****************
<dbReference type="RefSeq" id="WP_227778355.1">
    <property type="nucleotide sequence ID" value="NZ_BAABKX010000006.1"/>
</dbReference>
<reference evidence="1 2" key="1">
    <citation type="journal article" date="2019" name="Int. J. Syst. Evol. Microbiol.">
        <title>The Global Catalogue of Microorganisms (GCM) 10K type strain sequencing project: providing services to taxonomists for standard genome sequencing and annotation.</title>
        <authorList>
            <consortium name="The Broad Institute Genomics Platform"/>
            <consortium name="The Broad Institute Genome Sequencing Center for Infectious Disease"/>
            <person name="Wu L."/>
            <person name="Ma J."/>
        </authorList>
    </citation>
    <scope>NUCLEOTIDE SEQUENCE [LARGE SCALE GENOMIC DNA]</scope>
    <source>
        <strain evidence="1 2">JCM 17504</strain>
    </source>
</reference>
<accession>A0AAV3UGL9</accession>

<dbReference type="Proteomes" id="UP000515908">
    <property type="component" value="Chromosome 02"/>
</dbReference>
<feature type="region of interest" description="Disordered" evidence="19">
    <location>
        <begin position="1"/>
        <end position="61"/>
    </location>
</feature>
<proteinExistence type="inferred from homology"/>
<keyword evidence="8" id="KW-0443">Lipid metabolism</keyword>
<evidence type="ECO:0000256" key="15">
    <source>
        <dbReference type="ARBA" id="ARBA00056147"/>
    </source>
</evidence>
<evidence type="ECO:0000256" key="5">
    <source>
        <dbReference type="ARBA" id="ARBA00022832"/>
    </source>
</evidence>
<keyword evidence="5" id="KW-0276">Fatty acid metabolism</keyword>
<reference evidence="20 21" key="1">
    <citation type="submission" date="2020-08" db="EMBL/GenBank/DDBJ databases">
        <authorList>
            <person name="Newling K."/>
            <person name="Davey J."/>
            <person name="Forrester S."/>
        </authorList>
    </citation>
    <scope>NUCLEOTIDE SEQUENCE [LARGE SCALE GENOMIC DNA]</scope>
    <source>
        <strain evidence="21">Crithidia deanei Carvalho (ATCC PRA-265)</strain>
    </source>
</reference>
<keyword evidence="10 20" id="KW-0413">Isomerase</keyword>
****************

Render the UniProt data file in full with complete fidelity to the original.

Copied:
<dbReference type="RefSeq" id="WP_227778355.1">
    <property type="nucleotide sequence ID" value="NZ_BAABKX010000006.1"/>
</dbReference>
<reference evidence="1 2" key="1">
    <citation type="journal article" date="2019" name="Int. J. Syst. Evol. Microbiol.">
        <title>The Global Catalogue of Microorganisms (GCM) 10K type strain sequencing project: providing services to taxonomists for standard genome sequencing and annotation.</title>
        <authorList>
            <consortium name="The Broad Institute Genomics Platform"/>
            <consortium name="The Broad Institute Genome Sequencing Center for Infectious Disease"/>
            <person name="Wu L."/>
            <person name="Ma J."/>
        </authorList>
    </citation>
    <scope>NUCLEOTIDE SEQUENCE [LARGE SCALE GENOMIC DNA]</scope>
    <source>
        <strain evidence="1 2">JCM 17504</strain>
    </source>
</reference>
<accession>A0AAV3UGL9</accession>

<dbReference type="Proteomes" id="UP000515908">
    <property type="component" value="Chromosome 02"/>
</dbReference>
<feature type="region of interest" description="Disordered" evidence="19">
    <location>
        <begin position="1"/>
        <end position="61"/>
    </location>
</feature>
<proteinExistence type="inferred from homology"/>
<keyword evidence="8" id="KW-0443">Lipid metabolism</keyword>
<evidence type="ECO:0000256" key="15">
    <source>
        <dbReference type="ARBA" id="ARBA00056147"/>
    </source>
</evidence>
<evidence type="ECO:0000256" key="5">
    <source>
        <dbReference type="ARBA" id="ARBA00022832"/>
    </source>
</evidence>
<keyword evidence="5" id="KW-0276">Fatty acid metabolism</keyword>
<reference evidence="20 21" key="1">
    <citation type="submission" date="2020-08" db="EMBL/GenBank/DDBJ databases">
        <authorList>
            <person name="Newling K."/>
            <person name="Davey J."/>
            <person name="Forrester S."/>
        </authorList>
    </citation>
    <scope>NUCLEOTIDE SEQUENCE [LARGE SCALE GENOMIC DNA]</scope>
    <source>
        <strain evidence="21">Crithidia deanei Carvalho (ATCC PRA-265)</strain>
    </source>
</reference>
<keyword evidence="10 20" id="KW-0413">Isomerase</keyword>